For each month, the context transition applies one month as a filter in the filter context, which has the arbitrarily shaped filter with two columns: Date[Month] and Date[Calendar Year]. Because the filter applied only overwrites Date[Month], the values in Date[Calendar Year] are still in the filter context without the corresponding month. Therefore, the resulting filter context for the first month iterated (November) is the following.
The filter context filters November for CY 2007 and CY 2008, including November 2008 that was not part of the initial filter context! The same happens for the other 3 months, which means that the AVERAGEX iterator performs the average of 4 months, each one aggregating two years (2007 and 2008). The result in the Total row is higher than any other value because it is the average of the Total value of the four months.
Thus, the context transition over a single column breaks the existing arbitrarily shaped filter context that includes the iterated column. In order to avoid this issue, we have to change the filter semantics of the context transition by applying KEEPFILTERS over the iterator:
Monthly Average Fixed := AVERAGEX ( KEEPFILTERS ( VALUES ( 'Date'[Month] ) ), [Sales Amount] )
By using the KEEPFILTERS function, each month iterated by AVERAGEX is intersected with the original arbitrarily shaped filter that includes both Date[Month] and Date[Calendar Year], resulting in the correct evaluation of the Total row.
Common use cases
For educational purposes, we used a simple example based on year and month to explain the concept of arbitrarily shaped filters. However, in this case iterating a column representing the correct cardinality of the operation – Date[Calendar Year Month] – would have been a better solution. This raises the question about when it is necessary to use KEEPFILTERS in iterators.
In general, every time you have to preserve the combination of columns coming from different tables, KEEPFILTERS is probably needed. Even though this could be required for columns of the same table, KEEPFILTERS is not required whenever there is a column that represents a cardinality higher than the intersection of the other columns – such as Date[Calendar Year Month] instead of the intersection of Date[Month] and Date[Calendar Year].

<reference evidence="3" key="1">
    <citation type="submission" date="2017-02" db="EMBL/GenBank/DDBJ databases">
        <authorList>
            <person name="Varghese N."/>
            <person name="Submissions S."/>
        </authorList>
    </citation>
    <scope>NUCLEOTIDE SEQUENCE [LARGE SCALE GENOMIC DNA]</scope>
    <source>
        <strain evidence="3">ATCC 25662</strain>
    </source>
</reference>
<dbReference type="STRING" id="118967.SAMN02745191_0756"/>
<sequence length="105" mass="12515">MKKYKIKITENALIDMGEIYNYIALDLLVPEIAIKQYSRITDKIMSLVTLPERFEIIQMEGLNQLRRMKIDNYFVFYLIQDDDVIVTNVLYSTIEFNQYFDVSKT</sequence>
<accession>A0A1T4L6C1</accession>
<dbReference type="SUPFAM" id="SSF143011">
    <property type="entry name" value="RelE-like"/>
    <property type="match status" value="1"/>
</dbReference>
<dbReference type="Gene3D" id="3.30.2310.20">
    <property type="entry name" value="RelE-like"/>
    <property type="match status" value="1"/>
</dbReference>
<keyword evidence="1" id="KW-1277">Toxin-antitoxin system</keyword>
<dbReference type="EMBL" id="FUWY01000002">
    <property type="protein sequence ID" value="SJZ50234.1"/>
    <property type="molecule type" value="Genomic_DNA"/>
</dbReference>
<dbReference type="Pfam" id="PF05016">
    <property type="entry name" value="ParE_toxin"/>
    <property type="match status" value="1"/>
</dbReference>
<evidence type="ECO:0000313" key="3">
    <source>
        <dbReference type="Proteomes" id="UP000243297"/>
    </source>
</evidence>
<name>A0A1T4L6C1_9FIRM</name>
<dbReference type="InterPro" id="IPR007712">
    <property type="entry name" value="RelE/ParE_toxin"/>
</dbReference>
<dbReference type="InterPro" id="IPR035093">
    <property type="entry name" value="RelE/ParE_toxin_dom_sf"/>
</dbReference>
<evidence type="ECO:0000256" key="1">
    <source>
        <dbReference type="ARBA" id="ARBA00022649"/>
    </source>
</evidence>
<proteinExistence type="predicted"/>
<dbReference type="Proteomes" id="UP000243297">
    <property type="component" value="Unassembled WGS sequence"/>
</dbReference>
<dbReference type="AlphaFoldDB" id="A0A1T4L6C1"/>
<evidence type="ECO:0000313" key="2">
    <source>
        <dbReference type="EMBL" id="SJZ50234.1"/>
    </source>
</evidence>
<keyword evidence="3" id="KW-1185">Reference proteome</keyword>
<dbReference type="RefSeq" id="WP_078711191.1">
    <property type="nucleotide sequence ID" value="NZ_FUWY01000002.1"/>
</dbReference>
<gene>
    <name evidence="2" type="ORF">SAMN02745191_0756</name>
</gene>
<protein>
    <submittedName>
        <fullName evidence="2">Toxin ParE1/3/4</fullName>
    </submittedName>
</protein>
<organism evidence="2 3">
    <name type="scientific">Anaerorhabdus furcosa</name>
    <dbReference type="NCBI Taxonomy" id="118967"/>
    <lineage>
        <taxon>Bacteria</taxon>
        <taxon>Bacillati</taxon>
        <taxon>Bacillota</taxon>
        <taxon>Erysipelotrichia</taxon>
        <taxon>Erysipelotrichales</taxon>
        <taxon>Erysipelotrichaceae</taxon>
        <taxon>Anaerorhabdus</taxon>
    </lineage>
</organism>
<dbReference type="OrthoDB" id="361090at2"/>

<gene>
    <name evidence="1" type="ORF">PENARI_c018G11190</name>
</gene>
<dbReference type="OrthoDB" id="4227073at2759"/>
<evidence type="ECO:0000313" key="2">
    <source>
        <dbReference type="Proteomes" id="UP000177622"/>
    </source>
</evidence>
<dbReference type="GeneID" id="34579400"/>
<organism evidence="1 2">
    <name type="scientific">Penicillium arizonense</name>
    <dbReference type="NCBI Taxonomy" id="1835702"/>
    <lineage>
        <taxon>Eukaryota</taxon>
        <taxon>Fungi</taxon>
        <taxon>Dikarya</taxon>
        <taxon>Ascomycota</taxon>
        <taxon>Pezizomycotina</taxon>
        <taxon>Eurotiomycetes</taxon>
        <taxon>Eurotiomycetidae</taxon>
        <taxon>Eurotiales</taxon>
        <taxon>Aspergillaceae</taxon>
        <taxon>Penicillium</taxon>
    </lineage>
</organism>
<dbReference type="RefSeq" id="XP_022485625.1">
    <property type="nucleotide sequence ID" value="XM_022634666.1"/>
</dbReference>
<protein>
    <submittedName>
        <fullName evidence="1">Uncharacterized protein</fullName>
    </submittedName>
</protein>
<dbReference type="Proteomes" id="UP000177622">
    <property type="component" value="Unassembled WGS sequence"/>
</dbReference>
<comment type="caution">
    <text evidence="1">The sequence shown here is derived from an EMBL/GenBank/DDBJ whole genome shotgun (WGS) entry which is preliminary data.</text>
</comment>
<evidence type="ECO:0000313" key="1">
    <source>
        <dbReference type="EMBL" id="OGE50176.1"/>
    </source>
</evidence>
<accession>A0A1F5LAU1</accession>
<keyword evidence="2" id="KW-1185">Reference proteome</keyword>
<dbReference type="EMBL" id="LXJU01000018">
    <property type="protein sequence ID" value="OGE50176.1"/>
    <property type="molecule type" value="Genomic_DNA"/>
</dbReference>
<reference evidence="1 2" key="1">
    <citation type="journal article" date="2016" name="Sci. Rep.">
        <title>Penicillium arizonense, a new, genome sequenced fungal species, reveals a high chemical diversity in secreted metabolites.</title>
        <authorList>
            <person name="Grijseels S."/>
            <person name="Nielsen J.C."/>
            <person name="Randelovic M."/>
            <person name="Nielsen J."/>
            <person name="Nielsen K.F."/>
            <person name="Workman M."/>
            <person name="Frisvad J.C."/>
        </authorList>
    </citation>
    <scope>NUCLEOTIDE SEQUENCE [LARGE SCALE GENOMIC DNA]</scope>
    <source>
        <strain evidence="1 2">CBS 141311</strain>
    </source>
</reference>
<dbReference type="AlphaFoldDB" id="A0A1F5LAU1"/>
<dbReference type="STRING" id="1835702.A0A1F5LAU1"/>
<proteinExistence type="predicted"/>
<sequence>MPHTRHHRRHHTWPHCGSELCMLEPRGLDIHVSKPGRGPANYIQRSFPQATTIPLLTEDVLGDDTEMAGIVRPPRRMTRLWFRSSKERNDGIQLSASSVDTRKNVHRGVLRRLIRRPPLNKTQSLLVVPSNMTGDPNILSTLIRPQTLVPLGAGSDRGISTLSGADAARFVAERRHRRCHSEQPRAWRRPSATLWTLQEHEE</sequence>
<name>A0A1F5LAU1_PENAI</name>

For example, the Budget model in DAX Patterns computes a forecast iterating the combinations of Product[Category] and Store[CountryRegion] with an expression similar to:
VAR Categories = VALUES ( 'Product'[Category] ) VAR Countries = VALUES ( Store[CountryRegion] ) VAR CategoriesCountries = CROSSJOIN ( Categories, Countries ) VAR ForecastValue = CALCULATE ( SUMX ( KEEPFILTERS ( CategoriesCountries ), VAR PYSalesAmount = [Sales PY] VAR AllocationFactor = DIVIDE ( PYSalesAmount, PYSalesAmountAtGrain ) RETURN AllocationFactor * CurrentForecastedAmount ), KEEPFILTERS ( 'Product'[Year Del] < CurrentYear ) ) RETURN ForecastValue
KEEPFILTERS can be applied to the context transition by wrapping around the table expression used in the iterator. Even though this is not a common requirement, you have to pay attention to the presence of arbitrarily shaped filters in the filter context and when you iterate complex tables made up of columns coming from different tables.
Evaluates an expression in a context modified by filters.
CALCULATE ( <Expression> [, <Filter> [, <Filter> [, … ] ] ] )
Evaluates a table expression in a context modified by filters.
CALCULATETABLE ( <Table> [, <Filter> [, <Filter> [, … ] ] ] )
Changes the CALCULATE and CALCULATETABLE function filtering semantics.
KEEPFILTERS ( <Expression> )
When a column name is given, returns a single column table of unique values. When a table name is given, returns a table with the same columns and all the rows of the table (including duplicates) with the additional blank row if present.
VALUES ( <TableNameOrColumnName> )
Calculates the average (arithmetic mean) of a set of expressions evaluated over a table.
AVERAGEX ( <Table>, <Expression> )